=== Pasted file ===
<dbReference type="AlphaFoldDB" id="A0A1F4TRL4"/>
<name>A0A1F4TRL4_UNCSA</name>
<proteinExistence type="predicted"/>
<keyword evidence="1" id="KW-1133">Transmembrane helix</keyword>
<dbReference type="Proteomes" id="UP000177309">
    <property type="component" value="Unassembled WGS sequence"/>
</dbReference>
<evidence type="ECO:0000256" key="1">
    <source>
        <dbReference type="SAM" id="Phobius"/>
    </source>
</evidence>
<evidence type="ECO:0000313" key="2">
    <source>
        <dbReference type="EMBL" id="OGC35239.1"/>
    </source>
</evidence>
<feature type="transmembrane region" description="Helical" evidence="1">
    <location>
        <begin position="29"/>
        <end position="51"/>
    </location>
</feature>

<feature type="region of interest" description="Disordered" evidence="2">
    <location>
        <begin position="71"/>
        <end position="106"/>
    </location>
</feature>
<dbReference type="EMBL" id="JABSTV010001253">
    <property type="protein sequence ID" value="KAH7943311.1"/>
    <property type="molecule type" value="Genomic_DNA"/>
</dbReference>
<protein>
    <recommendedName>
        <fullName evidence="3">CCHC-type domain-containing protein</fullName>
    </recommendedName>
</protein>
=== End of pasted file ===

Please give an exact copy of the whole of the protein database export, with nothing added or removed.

<dbReference type="AlphaFoldDB" id="A0A1F4TRL4"/>
<name>A0A1F4TRL4_UNCSA</name>
<proteinExistence type="predicted"/>
<keyword evidence="1" id="KW-1133">Transmembrane helix</keyword>
<dbReference type="Proteomes" id="UP000177309">
    <property type="component" value="Unassembled WGS sequence"/>
</dbReference>
<evidence type="ECO:0000256" key="1">
    <source>
        <dbReference type="SAM" id="Phobius"/>
    </source>
</evidence>
<evidence type="ECO:0000313" key="2">
    <source>
        <dbReference type="EMBL" id="OGC35239.1"/>
    </source>
</evidence>
<feature type="transmembrane region" description="Helical" evidence="1">
    <location>
        <begin position="29"/>
        <end position="51"/>
    </location>
</feature>

<feature type="region of interest" description="Disordered" evidence="2">
    <location>
        <begin position="71"/>
        <end position="106"/>
    </location>
</feature>
<dbReference type="EMBL" id="JABSTV010001253">
    <property type="protein sequence ID" value="KAH7943311.1"/>
    <property type="molecule type" value="Genomic_DNA"/>
</dbReference>
<protein>
    <recommendedName>
        <fullName evidence="3">CCHC-type domain-containing protein</fullName>
    </recommendedName>
</protein>